Recruitment, enrollment, and randomization
Study enrollment began in January 30, 2018, and the last participant was recruited on March 18, 2019. Participants were identified from clinic and procedural schedules and were referred for CESI by departments including Orthopedics, Physical Medicine and Rehabilitation, and Neurosurgery. Final determination for study eligibility was made by the study investigators. Participants were randomized using a computer-generated 1:1 allocation ratio into either the C-CIESI or CTFESI groups. Given the inherent differences in procedural technique for C-CIESI or CTFESI, participant and proceduralist blinding was not feasible; however, all other aspects of the treatment experience and follow-up protocol were identical.
Adults aged 18–80 years with a clinical diagnosis of unilateral C4–C8 radicular pain supported by pathology on MRI consistent with clinical signs and symptoms were considered for inclusion. Pain score >4/10 pain on the Numerical Rating Scale (NRS) must have been present for at least 6 weeks despite conservative treatment (analgesic medications, chiropractic care, physical therapy, etc.). Exclusion criteria included refusal to participate or follow-up for the duration of the study, active infection, bleeding disorders, allergy to medications used, pregnancy, neurological disease (neuromuscular, demyelinating, or cerebrovascular), prior cervical spine surgery, current glucocorticoid use, or CESI within the prior 6 months.
All injections were performed by three board-certified physiatrists with subspecialty certification in either Sports Medicine or Pain Medicine. Both C-CIESI and CTFESI were performed in accordance with accepted guidelines and current safety recommendations11 12 14; we described these techniques previously.13 A repeat of the index procedure was offered to participants with recurrent pain who initially reported treatment success. Crossover to the alternative group was offered to participants in whom the index procedure was ineffective. Up to three repeat epidural injections were allowed during the study period.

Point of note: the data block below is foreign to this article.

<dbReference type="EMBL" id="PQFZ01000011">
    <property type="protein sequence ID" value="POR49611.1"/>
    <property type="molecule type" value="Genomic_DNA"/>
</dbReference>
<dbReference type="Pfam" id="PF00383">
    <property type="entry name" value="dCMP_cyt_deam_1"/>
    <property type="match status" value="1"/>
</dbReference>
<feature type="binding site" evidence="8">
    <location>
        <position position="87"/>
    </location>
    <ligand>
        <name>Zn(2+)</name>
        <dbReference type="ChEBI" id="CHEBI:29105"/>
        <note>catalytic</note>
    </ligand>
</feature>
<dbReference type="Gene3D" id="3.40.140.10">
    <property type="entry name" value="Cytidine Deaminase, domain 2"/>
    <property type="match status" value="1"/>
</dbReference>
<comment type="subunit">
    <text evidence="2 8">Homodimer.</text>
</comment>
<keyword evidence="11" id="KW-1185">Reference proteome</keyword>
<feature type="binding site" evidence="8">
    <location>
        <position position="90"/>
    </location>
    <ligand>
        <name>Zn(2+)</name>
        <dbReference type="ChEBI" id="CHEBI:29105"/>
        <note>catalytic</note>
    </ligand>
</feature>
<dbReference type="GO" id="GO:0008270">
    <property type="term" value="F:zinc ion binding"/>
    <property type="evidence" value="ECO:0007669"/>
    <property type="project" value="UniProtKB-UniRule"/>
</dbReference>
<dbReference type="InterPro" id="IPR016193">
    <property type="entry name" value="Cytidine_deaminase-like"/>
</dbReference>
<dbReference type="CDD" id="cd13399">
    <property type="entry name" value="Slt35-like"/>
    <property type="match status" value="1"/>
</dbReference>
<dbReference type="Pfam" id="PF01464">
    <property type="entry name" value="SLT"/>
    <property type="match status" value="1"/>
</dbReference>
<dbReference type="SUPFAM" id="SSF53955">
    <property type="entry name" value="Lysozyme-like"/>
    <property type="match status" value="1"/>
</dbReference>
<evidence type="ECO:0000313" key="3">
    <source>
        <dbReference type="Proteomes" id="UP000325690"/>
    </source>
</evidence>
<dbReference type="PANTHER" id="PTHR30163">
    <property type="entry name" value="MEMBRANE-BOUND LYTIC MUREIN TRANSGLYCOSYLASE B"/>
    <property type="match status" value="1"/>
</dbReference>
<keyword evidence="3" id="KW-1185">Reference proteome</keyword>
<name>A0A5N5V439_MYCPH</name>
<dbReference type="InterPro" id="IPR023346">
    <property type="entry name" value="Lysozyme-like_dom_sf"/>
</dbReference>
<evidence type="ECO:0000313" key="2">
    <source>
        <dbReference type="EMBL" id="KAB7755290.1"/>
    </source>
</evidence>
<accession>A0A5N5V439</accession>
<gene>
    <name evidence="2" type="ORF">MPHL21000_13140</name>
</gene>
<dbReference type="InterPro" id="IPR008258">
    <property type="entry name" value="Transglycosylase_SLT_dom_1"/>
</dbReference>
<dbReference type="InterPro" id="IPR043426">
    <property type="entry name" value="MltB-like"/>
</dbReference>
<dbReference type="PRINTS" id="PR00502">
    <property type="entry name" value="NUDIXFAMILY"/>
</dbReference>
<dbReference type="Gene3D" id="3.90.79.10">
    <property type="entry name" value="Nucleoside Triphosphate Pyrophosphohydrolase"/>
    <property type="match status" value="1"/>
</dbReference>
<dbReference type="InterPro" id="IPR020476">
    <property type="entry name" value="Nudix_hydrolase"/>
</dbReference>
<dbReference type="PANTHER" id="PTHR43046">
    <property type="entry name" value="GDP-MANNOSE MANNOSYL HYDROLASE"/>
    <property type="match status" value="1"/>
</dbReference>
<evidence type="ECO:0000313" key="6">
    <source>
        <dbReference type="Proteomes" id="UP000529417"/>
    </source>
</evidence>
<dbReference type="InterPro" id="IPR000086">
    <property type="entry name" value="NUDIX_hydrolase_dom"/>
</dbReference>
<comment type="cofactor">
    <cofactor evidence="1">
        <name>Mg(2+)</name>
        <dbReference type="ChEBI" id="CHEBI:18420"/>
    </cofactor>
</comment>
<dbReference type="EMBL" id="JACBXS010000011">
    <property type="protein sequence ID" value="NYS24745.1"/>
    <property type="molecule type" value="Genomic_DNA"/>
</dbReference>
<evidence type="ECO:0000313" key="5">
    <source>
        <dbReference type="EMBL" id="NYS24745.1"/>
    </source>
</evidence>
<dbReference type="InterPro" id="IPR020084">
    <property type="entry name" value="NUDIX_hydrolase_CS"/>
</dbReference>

Catheter-directed cervical interlaminar steroid injection
Participants were positioned prone on a fluoroscopy table. The cervical spine region was prepared and draped in usual sterile fashion. After injection of 1–2 mL of 1% lidocaine into the skin and subcutaneous tissues, an 18-gauge 3.5-inch RX Epidural Needle (Epimed International, Dallas, Texas, USA) was placed at the C7–T1 level per practice guidelines and current safety recommendations,11 12 and a loss of resistance technique was used to gain access to the epidural space. Needle position was confirmed in anteroposterior and contralateral oblique views. A radiopaque styleted 21-gauge epidural catheter (C-KATH; Epimed International, Dallas, Texas. USA) was placed into the introducer needle and advanced under live image guidance to the level and side of radicular pathology. Once a satisfactory target position was achieved with the catheter, 0.5–1 mL of contrast (Omnipaque-240; GE Healthcare, Princeton, New Jersey, USA) was injected. On confirmation of a satisfactory epidural contrast pattern, the injectate was delivered: 1 mL of triamcinolone acetonide (40 mg/mL) and 0.5 mL of 1% lidocaine (total volume, 1.5 mL).
Cervical transforaminal epidural steroid injection
Participants were positioned in supine or side-lying position on a fluoroscopy table. The cervical spine region was prepared and draped in usual sterile fashion. After injection of 1–2 mL of 1% lidocaine into the skin and subcutaneous tissues, a 25-gauge spinal needle was advanced to the appropriate target position in the neuroforamen under fluoroscopic guidance according to practice guidelines.11 Once a satisfactory target position was achieved and confirmed in both anteroposterior and oblique views, 0.5–1 mL of contrast (Omnipaque-240; GE Healthcare) was injected under live fluoroscopic observation with and without digital subtraction imaging. On confirmation of a satisfactory epidural contrast pattern without vascular uptake, the injectate was delivered: 1 mL of dexamethasone sodium phosphate (10 mg/mL) and 0.5 mL of 1% preservative-free lidocaine (total volume, 1.5 mL).